- people who fail many data quality questions are the problem, which questions are most effective?
- most effective questions were low incidence check, open ends, speeding
prezzie 2: key factor of opinion poll quality
- errors in political polling have doubled over the last ten years in canada
- telephone coverage has decreased to 67% when it used to be 95%
- online panel is highly advantageous for operational reasons but it has high coverage error and it depends on demographic characteristics
- online generated higher item selection than IVR/telephone
prezzie 3: new technology for global population insights
- random domain intercept technology – samples people who land on 404 pages, reaches non-panel people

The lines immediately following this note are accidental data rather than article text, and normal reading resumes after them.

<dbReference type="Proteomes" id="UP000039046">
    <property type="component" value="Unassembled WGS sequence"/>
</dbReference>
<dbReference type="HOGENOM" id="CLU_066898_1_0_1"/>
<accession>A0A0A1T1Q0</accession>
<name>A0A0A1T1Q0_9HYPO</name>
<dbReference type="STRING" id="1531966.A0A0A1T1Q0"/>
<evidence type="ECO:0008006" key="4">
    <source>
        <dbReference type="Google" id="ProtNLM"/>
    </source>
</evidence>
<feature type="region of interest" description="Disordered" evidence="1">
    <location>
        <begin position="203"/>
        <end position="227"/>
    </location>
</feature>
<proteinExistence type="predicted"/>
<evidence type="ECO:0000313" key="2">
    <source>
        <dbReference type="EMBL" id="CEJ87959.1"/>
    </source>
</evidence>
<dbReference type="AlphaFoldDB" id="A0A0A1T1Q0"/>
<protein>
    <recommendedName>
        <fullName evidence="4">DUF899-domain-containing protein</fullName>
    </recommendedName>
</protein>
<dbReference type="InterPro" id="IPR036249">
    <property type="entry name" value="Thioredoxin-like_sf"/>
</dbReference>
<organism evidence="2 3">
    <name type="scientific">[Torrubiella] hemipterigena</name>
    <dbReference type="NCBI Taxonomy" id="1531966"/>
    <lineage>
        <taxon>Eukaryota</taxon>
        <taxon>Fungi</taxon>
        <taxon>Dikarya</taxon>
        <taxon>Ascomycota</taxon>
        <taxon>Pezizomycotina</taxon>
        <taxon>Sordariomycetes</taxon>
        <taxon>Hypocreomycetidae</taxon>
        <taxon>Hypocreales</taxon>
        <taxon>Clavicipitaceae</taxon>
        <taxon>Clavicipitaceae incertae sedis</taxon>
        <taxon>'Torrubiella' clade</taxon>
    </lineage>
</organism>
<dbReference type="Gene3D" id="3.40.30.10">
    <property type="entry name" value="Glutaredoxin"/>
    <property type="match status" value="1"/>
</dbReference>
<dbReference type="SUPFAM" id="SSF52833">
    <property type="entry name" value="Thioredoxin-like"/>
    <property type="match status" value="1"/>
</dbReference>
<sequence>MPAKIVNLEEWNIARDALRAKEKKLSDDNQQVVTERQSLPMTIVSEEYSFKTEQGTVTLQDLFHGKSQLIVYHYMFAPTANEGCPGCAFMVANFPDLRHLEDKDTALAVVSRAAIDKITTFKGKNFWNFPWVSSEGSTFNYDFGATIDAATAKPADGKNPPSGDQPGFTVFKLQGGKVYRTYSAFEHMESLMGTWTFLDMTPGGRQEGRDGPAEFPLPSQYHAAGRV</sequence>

- similar to random digit dialing
- allows access to many countries around the world
- skews male, skews younger, but that is the nature of the internet
- rr in usa are 6% compared to up to 29% elsewhere [wait until we train them with our bad surveys. the rates will come down!]
- 30% mobile in USA but this is competely different around the world
- large majority of people have never or rarely take surveys, very different than panel
prezzie 5: surveys based on incomplete sampling
- first mention of total survey error [its a splendid thing isn’t it!]
- nonprobability samples are more likely to be early adopters [no surprise, people who want to get in with new tech want to get in with other things too]
- demographic weighting is insufficient
- how else are nonprobability samples different – more social engagement, higher self importance, more shopping behaviours, happier in life, feel like part of the community, more internet usage